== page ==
Making Best Use of the Available Evidence: Mechanistic Evidence and the Management of the Covid-19 Pandemic [Special Issue]

Issue: Issue 13 • Author/s: Virginia Ghiara
Topics: Epidemiology, Epistemology, Philosophy of Medicine, Philosophy of science

In this paper, I argue that evidence of biological and socio-behavioural mechanisms can contribute to the management of Covid-19. I discuss two examples that show how scientists are using different forms of evidence, among which mechanistic evidence, to answer questions about the efficacy of vaccines against Covid-19 and the effectiveness of vaccination interventions in different contexts. In the first example I claim that, due to the fast pace of the pandemic, mechanistic reasoning and evidence of biological mechanisms play an important role in the study of vaccines’ efficacy and the…

Monitoring the Safety of Medicines and Vaccines in Times of Pandemic: Practical, Conceptual, and Ethical Challenges in Pharmacovigilance [Special Issue]

Issue: Issue 13 • Author/s: Elena Rocca, Birgitta Grundmark
Topics: Epidemiology, Epistemology, Moral Philosophy, Philosophy of Medicine, Philosophy of science

In this paper, we analyse some of the challenges that pharmacovigilance, the science of detecting and assessing possible adverse reactions from medical interventions, is facing during the COVID-19 pandemic. In particular, we consider the issue of increased uncertainty of the evidence and the issue of dealing with an unprecedented amount of data. After presenting the technical advances implemented in response to these two challenges, we offer some conceptual reflections around such practical changes. We argue that the COVID-19 emergency represents a chance to push forward critical thinking in the field…

The Source of Modality: Introduction [Special Issue]

Issue: Issue 14 • Author/s: Giacomo Giannini, Joaquim Giannotti
Topics: Epistemology, Introduction, Metaphysics, Modal Logic, Ontology, Theoretical philosophy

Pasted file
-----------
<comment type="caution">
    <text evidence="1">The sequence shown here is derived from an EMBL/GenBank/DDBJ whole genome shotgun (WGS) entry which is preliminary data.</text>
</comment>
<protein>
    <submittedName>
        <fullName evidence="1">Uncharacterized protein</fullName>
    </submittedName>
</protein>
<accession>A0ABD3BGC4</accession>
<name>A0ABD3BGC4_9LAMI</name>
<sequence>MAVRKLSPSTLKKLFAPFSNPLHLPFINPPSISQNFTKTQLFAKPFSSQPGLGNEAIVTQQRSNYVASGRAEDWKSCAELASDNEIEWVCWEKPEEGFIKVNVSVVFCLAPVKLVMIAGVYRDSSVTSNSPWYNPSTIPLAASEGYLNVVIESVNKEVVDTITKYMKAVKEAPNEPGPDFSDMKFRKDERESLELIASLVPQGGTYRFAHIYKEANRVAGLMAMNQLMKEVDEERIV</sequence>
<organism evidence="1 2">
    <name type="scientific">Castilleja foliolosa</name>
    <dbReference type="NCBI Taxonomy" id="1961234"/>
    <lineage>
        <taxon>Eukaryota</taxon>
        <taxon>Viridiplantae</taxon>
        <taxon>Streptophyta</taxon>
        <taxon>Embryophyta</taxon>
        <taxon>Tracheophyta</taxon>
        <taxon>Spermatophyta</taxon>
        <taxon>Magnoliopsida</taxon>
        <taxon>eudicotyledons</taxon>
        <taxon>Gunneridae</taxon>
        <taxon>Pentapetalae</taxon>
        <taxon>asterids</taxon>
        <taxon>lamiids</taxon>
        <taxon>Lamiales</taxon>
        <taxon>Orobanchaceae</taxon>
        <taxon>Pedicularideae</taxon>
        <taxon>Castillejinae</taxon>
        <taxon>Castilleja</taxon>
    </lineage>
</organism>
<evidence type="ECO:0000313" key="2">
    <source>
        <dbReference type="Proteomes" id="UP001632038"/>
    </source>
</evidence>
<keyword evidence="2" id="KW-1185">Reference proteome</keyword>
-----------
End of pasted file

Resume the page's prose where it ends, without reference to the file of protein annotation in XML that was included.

Modal Normativism and De Re Modality [Special Issue]

Issue: Issue 14 • Author/s: Tom Donaldson, Jennifer Wang
Topics: Epistemology, Metaphysics, Modal Logic, Ontology

In the middle of the last century, it was common to explain the notion of necessity in linguistic terms. A necessary truth, it was said, is a sentence whose truth is guaranteed by linguistic rules. Quine famously argued that, on this view, de re modal claims do not make sense. “Porcupettes are porcupines” is necessarily true, but it would be a mistake to say of a particular porcupette that it is necessarily a porcupine, or that it is possibly purple. Linguistic theories of necessity fell out of favour with the…

Necessity First [Special Issue]

Issue: Issue 14 • Author/s: Alastair Wilson
Topics: Epistemology, Metaphysics, Modal Logic, Ontology

My topic in this paper is the relationships of metaphysical priority which might hold between the different alethic modal statuses—necessity, contingency, possibility and impossibility. In particular, I am interested in exploring the view that the necessity of necessities is ungrounded while the contingency of contingencies is grounded—a scenario I call ‘necessity first’. I will explicate and scrutinize the contrast between necessity first and its ‘contingency first’ contrary, and then compare both views with ‘multimodal’ and ‘amodal’ alternatives, drawing on David Lewis’s modal realism and Barbara Vetter’s potentialism as example cases.…